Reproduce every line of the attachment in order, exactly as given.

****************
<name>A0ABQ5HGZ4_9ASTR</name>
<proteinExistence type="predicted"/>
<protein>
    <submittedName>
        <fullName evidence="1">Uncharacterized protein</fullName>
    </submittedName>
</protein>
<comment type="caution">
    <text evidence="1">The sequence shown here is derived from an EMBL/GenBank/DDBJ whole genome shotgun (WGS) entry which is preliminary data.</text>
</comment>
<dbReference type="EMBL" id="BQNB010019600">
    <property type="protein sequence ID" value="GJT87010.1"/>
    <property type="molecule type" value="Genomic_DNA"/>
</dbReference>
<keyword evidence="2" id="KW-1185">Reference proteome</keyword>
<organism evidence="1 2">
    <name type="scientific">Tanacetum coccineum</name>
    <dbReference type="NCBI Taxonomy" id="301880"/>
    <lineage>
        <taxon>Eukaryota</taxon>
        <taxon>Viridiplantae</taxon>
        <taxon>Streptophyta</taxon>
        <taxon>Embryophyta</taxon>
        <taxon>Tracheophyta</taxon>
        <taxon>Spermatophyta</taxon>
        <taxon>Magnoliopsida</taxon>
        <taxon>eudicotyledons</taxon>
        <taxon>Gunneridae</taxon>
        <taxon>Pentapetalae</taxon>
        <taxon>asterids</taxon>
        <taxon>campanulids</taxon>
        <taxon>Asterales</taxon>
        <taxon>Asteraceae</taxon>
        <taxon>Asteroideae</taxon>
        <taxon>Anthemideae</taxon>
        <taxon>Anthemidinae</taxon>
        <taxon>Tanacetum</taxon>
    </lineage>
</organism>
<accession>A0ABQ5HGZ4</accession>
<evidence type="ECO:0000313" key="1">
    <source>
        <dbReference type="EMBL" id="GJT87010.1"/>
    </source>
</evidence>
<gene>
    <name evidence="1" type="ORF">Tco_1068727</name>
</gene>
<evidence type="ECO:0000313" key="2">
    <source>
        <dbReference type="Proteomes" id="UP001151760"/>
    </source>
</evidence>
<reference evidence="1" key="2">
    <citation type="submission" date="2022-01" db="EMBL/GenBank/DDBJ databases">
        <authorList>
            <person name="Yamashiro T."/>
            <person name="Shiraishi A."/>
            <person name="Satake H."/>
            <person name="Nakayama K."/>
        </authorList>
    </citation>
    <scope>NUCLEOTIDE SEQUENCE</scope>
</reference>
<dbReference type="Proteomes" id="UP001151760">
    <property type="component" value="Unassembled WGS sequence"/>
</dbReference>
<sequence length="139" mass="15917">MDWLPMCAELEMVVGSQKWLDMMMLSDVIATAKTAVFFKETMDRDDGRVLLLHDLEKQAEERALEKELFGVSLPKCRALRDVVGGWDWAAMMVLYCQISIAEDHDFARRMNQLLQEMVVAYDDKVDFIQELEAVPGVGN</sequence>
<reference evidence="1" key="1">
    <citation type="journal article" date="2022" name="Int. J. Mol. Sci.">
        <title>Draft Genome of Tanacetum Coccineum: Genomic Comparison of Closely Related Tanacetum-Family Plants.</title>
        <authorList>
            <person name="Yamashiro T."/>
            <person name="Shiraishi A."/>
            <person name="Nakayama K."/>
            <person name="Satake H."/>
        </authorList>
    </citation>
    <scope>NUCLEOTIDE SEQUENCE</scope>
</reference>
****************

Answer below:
<name>A0ABQ5HGZ4_9ASTR</name>
<proteinExistence type="predicted"/>
<protein>
    <submittedName>
        <fullName evidence="1">Uncharacterized protein</fullName>
    </submittedName>
</protein>
<comment type="caution">
    <text evidence="1">The sequence shown here is derived from an EMBL/GenBank/DDBJ whole genome shotgun (WGS) entry which is preliminary data.</text>
</comment>
<dbReference type="EMBL" id="BQNB010019600">
    <property type="protein sequence ID" value="GJT87010.1"/>
    <property type="molecule type" value="Genomic_DNA"/>
</dbReference>
<keyword evidence="2" id="KW-1185">Reference proteome</keyword>
<organism evidence="1 2">
    <name type="scientific">Tanacetum coccineum</name>
    <dbReference type="NCBI Taxonomy" id="301880"/>
    <lineage>
        <taxon>Eukaryota</taxon>
        <taxon>Viridiplantae</taxon>
        <taxon>Streptophyta</taxon>
        <taxon>Embryophyta</taxon>
        <taxon>Tracheophyta</taxon>
        <taxon>Spermatophyta</taxon>
        <taxon>Magnoliopsida</taxon>
        <taxon>eudicotyledons</taxon>
        <taxon>Gunneridae</taxon>
        <taxon>Pentapetalae</taxon>
        <taxon>asterids</taxon>
        <taxon>campanulids</taxon>
        <taxon>Asterales</taxon>
        <taxon>Asteraceae</taxon>
        <taxon>Asteroideae</taxon>
        <taxon>Anthemideae</taxon>
        <taxon>Anthemidinae</taxon>
        <taxon>Tanacetum</taxon>
    </lineage>
</organism>
<accession>A0ABQ5HGZ4</accession>
<evidence type="ECO:0000313" key="1">
    <source>
        <dbReference type="EMBL" id="GJT87010.1"/>
    </source>
</evidence>
<gene>
    <name evidence="1" type="ORF">Tco_1068727</name>
</gene>
<evidence type="ECO:0000313" key="2">
    <source>
        <dbReference type="Proteomes" id="UP001151760"/>
    </source>
</evidence>
<reference evidence="1" key="2">
    <citation type="submission" date="2022-01" db="EMBL/GenBank/DDBJ databases">
        <authorList>
            <person name="Yamashiro T."/>
            <person name="Shiraishi A."/>
            <person name="Satake H."/>
            <person name="Nakayama K."/>
        </authorList>
    </citation>
    <scope>NUCLEOTIDE SEQUENCE</scope>
</reference>
<dbReference type="Proteomes" id="UP001151760">
    <property type="component" value="Unassembled WGS sequence"/>
</dbReference>
<sequence length="139" mass="15917">MDWLPMCAELEMVVGSQKWLDMMMLSDVIATAKTAVFFKETMDRDDGRVLLLHDLEKQAEERALEKELFGVSLPKCRALRDVVGGWDWAAMMVLYCQISIAEDHDFARRMNQLLQEMVVAYDDKVDFIQELEAVPGVGN</sequence>
<reference evidence="1" key="1">
    <citation type="journal article" date="2022" name="Int. J. Mol. Sci.">
        <title>Draft Genome of Tanacetum Coccineum: Genomic Comparison of Closely Related Tanacetum-Family Plants.</title>
        <authorList>
            <person name="Yamashiro T."/>
            <person name="Shiraishi A."/>
            <person name="Nakayama K."/>
            <person name="Satake H."/>
        </authorList>
    </citation>
    <scope>NUCLEOTIDE SEQUENCE</scope>
</reference>